- social media users erroneously believe that Katuwapitiya is a part of the Negombo electorate
- These messages were not only degrading the people of Negombo, but were also an insult to those who had been killed
- These hate mongers went as far as to say that those voters who voted for Sajith were terrorists.
Any Sri Lankan social media user would have noted the rise in post election hate speech since the results of the Presidential Election was announced. The post election hate speech mainly revolved on two groups of voters; the voters of the Negombo electorate and the voters in the electorates of the North and the East. In these electorates, the majority voted in favour of the New Democratic Front (NDF) candidate, Sajith Premadasa.
Since many social media users erroneously believe that Katuwapitiya is a part of the Negombo electorate, the residents of Katuwapitiya became the latest target for the online social media hate posts. Due to St. Sebastian’s Church, Katuwapitya being one of the places that the Easter Sunday carnage took place at, many expected the residents of Negombo would vote in favour of Presidential candidate Gotabaya Rajapaksa. When the results showed that Negombo polled 53.03% in favour of Sajith Premadasa and 38.23% in favour of Gotabaya Rajapaksa, social media users were quick to spread hatred in terms of posts and comments. Some of the posts and comments that were seen on social media had messages such as “The residents of Negombo should be bombed again”, “Hereafter even if missiles hit Negombo, we won’t sympathize with them”, “Shame on you Negombo. Voted for the bombers who killed your people”, “Good that the bombers bombed Negombo, if not the ones who died also would have voted for Sajith”. These messages were not only degrading the people of Negombo, but were also an insult to those who had been killed.
Premadasa won by a comfortable margin over Rajapaksa in the North and the East. This caused an outrage on social media as many started comparing the electoral map to the LTTE Eelam map. These hate mongers went as far as to say that those voters were terrorists. Some users even requested President Rajapaksa to not carry out any development or welfare projects in those areas. Some posts stated that the military should be sent back to those areas to torture the residents. Some posts endorsed ethnic cleansing, severe racism and incited hate and violence.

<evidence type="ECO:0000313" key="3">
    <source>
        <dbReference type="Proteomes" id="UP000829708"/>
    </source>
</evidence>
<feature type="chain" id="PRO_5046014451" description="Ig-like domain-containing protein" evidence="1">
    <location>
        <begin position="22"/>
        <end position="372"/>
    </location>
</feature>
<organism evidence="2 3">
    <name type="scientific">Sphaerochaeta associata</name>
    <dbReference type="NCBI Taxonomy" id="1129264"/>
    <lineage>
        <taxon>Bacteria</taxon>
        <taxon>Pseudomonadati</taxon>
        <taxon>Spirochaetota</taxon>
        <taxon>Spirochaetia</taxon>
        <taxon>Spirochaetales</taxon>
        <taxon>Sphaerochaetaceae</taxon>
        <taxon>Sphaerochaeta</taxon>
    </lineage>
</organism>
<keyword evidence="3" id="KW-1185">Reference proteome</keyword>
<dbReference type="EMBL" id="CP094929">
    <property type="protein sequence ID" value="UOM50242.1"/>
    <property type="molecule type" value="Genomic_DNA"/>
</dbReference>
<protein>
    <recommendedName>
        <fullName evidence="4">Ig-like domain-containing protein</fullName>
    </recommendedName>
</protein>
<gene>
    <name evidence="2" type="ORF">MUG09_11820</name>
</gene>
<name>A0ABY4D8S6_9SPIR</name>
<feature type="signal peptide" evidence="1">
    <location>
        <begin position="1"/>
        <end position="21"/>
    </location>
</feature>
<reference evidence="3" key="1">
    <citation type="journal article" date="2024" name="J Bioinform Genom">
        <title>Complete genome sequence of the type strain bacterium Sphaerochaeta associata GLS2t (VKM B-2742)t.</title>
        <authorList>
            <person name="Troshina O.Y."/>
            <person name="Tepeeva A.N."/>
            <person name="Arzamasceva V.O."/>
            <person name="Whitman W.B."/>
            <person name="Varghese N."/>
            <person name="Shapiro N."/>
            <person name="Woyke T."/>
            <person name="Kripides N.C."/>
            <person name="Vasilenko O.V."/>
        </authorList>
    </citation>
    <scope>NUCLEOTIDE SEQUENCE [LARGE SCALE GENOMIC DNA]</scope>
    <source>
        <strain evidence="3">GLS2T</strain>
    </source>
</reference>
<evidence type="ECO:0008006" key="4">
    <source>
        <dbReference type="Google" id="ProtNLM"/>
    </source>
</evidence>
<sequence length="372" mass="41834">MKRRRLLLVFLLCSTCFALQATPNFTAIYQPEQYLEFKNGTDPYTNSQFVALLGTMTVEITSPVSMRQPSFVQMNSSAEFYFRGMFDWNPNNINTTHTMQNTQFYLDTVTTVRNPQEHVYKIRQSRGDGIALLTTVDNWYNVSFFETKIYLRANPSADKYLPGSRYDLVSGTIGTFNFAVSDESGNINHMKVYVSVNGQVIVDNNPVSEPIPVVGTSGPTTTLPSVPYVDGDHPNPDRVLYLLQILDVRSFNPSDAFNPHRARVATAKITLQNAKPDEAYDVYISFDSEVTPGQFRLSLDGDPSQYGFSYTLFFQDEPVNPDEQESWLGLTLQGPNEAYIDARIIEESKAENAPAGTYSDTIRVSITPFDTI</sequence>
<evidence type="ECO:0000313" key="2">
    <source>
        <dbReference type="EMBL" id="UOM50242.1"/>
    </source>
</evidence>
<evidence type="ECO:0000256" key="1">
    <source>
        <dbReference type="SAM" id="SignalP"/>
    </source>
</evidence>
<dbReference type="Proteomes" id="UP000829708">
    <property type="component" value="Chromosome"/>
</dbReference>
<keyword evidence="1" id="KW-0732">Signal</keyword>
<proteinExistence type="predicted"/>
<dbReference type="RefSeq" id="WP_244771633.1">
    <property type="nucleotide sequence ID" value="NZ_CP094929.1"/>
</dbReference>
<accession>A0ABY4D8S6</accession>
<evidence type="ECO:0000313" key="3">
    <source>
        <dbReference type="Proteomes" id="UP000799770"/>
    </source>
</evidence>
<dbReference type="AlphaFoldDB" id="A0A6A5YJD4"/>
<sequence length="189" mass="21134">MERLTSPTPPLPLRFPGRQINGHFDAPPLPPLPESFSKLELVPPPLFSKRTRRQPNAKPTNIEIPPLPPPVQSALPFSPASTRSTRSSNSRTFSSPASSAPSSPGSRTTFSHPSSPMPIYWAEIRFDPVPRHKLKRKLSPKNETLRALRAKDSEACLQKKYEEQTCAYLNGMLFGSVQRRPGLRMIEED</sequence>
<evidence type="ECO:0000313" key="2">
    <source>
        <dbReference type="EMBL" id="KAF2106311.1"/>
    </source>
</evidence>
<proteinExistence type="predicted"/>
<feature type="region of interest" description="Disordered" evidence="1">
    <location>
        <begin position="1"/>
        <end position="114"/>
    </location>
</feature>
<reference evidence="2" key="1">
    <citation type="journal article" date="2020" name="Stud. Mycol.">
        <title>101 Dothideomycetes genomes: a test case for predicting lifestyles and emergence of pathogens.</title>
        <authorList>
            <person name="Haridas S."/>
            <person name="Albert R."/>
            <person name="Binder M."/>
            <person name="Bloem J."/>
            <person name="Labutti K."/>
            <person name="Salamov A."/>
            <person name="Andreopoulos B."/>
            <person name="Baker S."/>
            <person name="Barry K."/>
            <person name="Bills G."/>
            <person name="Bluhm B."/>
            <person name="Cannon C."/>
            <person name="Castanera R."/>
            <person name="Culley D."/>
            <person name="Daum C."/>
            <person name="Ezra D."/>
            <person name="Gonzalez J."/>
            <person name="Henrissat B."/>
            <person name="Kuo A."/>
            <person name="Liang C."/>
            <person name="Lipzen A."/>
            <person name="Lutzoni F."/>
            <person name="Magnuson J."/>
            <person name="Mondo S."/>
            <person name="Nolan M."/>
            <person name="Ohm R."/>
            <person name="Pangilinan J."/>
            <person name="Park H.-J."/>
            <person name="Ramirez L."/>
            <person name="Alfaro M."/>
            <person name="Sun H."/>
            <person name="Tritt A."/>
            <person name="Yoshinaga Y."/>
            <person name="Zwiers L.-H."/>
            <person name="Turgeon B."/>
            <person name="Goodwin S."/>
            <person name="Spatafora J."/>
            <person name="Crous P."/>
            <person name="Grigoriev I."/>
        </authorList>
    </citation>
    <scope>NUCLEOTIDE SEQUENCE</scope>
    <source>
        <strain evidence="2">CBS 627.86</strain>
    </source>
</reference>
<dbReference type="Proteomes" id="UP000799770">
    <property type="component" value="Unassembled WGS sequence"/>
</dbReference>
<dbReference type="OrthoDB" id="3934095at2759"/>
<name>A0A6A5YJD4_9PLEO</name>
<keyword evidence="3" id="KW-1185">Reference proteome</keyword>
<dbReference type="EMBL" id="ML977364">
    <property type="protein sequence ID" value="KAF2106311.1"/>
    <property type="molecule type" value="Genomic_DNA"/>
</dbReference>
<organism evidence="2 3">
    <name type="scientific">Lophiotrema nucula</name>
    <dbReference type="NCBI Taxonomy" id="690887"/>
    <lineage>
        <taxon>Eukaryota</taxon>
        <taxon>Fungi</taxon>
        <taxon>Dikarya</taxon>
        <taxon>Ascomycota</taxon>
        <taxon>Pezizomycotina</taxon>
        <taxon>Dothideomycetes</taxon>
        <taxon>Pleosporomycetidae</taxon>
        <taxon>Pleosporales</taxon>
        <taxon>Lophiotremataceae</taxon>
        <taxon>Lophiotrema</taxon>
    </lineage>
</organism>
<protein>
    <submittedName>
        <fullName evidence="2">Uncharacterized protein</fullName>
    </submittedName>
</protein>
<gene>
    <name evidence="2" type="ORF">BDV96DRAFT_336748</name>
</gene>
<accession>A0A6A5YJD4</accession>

You voted for the side with the culprits of the Easter Sunday Attacks. Now we don’t care even if you were attacked by not only bombs but even missiles.
Citizens rise to minimise and remove hate content
Whilst there were supporters who shared this hate content, there were many who were appalled and opposed the hate content on social media. There were also few users who engaged in the monitoring process, trying to minimise and remove the shared hate content. One of them is Kumudini David, a child rights advocate and vocalist. She was one of the people Facebook reached out to after the Easter Sunday attacks, to help them minimise hate speech on Facebook. In this backdrop, she decided to step up and minimise and report the post election hate content.
Stating that she did not expect the post election hate speech, she inferred that the cause behind the hate speech could be that the clear demarcation in the preference in the North and the East reminded the Sri Lankans of the bid for the Eelam and that the people felt that the Negombo people were traitors.
When asked about the monitoring process, David said, “I’ve received over 300 links sent by many people horrified by the amount of hate they saw. I’ve sent those links to the Facebook Reporting Team and they’ve removed the ones that violate their Community Standards.” She also added that if one sees a hate speech on Facebook, to report it immediately.